Former Reserve Bank of India Governor Raghuram Rajan has listed “irrational exuberance” by banks between 2006 and 2008 as one of the reasons behind the bad loans crisis. He also blamed a slowdown in economic growth and slow decision-making by successive governments for the problem.

Rajan listed the reasons in a note to the Parliament Estimates Committee last week. The committee is headed by Bharatiya Janata Party MP Murli Manohar Joshi.

Many of the bad loans originated in 2006-’08, when economic growth was strong and previous infrastructure projects had been completed on time and within budget, Rajan said. “It is at such times that banks make mistakes,” he said. “They extrapolate past growth and performance to the future [prompting them to lend more]...This is the historic phenomenon of irrational exuberance, common across countries at such a phase in the cycle.”

However, growth does not always take place as expected, Rajan said. “The years of strong global growth before the global financial crisis were followed by a slowdown, which extended even to India,” he said. This rendered the previous projections unrealistic, Rajan said.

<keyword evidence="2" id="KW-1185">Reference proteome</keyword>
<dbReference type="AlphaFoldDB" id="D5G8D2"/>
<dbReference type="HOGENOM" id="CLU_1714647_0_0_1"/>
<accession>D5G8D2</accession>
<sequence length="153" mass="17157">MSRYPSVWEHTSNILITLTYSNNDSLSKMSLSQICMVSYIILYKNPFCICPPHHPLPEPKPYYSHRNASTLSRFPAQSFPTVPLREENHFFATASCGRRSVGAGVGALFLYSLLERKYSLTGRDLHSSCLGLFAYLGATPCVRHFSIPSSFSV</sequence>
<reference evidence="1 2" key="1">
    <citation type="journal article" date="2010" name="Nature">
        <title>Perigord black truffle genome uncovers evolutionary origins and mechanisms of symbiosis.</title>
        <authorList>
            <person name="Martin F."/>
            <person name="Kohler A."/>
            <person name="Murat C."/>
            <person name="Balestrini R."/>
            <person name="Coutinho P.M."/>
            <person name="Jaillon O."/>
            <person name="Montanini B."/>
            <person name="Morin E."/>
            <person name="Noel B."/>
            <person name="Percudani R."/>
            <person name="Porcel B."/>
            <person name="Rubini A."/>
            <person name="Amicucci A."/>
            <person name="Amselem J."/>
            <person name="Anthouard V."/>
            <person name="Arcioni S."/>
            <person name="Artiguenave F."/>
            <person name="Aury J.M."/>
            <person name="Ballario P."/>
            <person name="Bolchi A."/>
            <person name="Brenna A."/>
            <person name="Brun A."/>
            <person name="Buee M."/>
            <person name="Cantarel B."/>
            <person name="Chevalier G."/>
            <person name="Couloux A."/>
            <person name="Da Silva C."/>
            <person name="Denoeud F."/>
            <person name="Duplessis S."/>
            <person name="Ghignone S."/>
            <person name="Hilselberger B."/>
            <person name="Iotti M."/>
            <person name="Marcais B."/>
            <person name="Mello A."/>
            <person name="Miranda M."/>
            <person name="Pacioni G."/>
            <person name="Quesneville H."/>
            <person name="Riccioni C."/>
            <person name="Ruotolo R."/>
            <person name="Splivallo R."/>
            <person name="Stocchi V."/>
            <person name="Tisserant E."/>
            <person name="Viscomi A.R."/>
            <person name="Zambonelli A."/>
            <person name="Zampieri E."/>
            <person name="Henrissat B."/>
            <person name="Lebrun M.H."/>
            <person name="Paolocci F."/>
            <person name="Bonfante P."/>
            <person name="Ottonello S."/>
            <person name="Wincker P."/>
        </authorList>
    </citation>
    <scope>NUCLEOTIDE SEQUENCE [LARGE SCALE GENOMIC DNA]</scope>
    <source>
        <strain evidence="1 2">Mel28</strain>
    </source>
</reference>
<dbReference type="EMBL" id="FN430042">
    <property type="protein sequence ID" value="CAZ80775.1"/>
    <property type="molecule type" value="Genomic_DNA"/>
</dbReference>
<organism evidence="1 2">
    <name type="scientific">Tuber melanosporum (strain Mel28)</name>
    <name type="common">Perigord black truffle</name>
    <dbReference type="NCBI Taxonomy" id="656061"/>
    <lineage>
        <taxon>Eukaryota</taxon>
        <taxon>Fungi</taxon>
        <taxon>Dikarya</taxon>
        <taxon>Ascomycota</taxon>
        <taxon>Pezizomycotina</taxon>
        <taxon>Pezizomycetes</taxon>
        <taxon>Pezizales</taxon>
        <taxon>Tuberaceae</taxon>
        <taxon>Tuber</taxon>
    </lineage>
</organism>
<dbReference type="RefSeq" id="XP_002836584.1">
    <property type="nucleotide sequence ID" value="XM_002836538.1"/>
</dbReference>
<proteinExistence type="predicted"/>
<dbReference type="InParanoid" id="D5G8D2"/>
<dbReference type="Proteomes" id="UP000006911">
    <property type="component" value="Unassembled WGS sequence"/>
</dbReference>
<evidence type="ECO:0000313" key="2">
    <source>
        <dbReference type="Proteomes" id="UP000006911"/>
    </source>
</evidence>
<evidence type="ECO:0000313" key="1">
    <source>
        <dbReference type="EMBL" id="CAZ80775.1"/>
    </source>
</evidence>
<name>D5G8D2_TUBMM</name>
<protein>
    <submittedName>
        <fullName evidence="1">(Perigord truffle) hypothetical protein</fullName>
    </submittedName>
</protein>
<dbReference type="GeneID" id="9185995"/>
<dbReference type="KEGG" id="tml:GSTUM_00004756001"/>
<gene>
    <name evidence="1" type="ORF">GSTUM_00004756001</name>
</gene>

He said further: “A variety of governance problems such as the suspect allocation of coal mines coupled with the fear of investigation slowed down government decision-making in Delhi, both in the UPA [Congress-led United Progressive Alliance] and the subsequent NDA [National Democratic Alliance] governments,” Rajan said. Stalled projects became increasingly unable to repay debts, and current trends show the decision-making has still not picked up sufficiently, he said.

Rajan said malfeasance and corruption could also be behind the bad loans mess, but “it is hard to tell banker exuberance, incompetence, and corruption apart”. “Clearly, bankers were overconfident and probably did too little due diligence for some of these loans,” he added.